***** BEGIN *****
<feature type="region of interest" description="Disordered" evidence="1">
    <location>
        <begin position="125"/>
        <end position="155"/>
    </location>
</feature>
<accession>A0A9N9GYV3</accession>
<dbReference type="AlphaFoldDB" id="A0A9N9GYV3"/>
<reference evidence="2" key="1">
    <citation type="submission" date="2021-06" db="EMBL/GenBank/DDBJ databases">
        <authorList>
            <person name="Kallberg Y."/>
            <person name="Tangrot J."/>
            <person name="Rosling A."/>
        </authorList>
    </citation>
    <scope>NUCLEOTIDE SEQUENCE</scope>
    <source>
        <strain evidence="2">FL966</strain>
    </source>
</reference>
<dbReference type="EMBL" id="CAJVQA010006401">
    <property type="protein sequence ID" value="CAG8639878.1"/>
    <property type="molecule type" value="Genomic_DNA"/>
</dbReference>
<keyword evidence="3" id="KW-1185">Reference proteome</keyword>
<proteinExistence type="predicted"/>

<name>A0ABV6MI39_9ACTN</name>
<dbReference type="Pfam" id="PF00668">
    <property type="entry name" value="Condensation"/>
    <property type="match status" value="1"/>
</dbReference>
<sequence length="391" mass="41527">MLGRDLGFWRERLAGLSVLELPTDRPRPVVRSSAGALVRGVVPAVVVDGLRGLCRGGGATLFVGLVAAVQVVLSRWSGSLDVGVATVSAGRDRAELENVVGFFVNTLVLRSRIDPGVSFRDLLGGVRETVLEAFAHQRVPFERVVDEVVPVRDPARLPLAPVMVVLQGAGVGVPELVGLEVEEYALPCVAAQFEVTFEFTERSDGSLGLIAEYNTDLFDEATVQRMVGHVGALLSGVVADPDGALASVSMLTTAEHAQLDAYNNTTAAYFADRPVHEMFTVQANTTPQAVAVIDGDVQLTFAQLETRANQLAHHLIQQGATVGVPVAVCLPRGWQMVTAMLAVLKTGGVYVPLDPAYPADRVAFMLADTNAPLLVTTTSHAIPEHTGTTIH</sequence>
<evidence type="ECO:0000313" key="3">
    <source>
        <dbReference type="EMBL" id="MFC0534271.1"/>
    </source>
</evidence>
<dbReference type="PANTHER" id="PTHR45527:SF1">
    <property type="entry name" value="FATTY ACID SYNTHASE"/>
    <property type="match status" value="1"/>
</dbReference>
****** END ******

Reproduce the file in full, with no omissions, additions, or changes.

<feature type="region of interest" description="Disordered" evidence="1">
    <location>
        <begin position="125"/>
        <end position="155"/>
    </location>
</feature>
<accession>A0A9N9GYV3</accession>
<dbReference type="AlphaFoldDB" id="A0A9N9GYV3"/>
<reference evidence="2" key="1">
    <citation type="submission" date="2021-06" db="EMBL/GenBank/DDBJ databases">
        <authorList>
            <person name="Kallberg Y."/>
            <person name="Tangrot J."/>
            <person name="Rosling A."/>
        </authorList>
    </citation>
    <scope>NUCLEOTIDE SEQUENCE</scope>
    <source>
        <strain evidence="2">FL966</strain>
    </source>
</reference>
<dbReference type="EMBL" id="CAJVQA010006401">
    <property type="protein sequence ID" value="CAG8639878.1"/>
    <property type="molecule type" value="Genomic_DNA"/>
</dbReference>
<keyword evidence="3" id="KW-1185">Reference proteome</keyword>
<proteinExistence type="predicted"/>

<name>A0ABV6MI39_9ACTN</name>
<dbReference type="Pfam" id="PF00668">
    <property type="entry name" value="Condensation"/>
    <property type="match status" value="1"/>
</dbReference>
<sequence length="391" mass="41527">MLGRDLGFWRERLAGLSVLELPTDRPRPVVRSSAGALVRGVVPAVVVDGLRGLCRGGGATLFVGLVAAVQVVLSRWSGSLDVGVATVSAGRDRAELENVVGFFVNTLVLRSRIDPGVSFRDLLGGVRETVLEAFAHQRVPFERVVDEVVPVRDPARLPLAPVMVVLQGAGVGVPELVGLEVEEYALPCVAAQFEVTFEFTERSDGSLGLIAEYNTDLFDEATVQRMVGHVGALLSGVVADPDGALASVSMLTTAEHAQLDAYNNTTAAYFADRPVHEMFTVQANTTPQAVAVIDGDVQLTFAQLETRANQLAHHLIQQGATVGVPVAVCLPRGWQMVTAMLAVLKTGGVYVPLDPAYPADRVAFMLADTNAPLLVTTTSHAIPEHTGTTIH</sequence>
<evidence type="ECO:0000313" key="3">
    <source>
        <dbReference type="EMBL" id="MFC0534271.1"/>
    </source>
</evidence>
<dbReference type="PANTHER" id="PTHR45527:SF1">
    <property type="entry name" value="FATTY ACID SYNTHASE"/>
    <property type="match status" value="1"/>
</dbReference>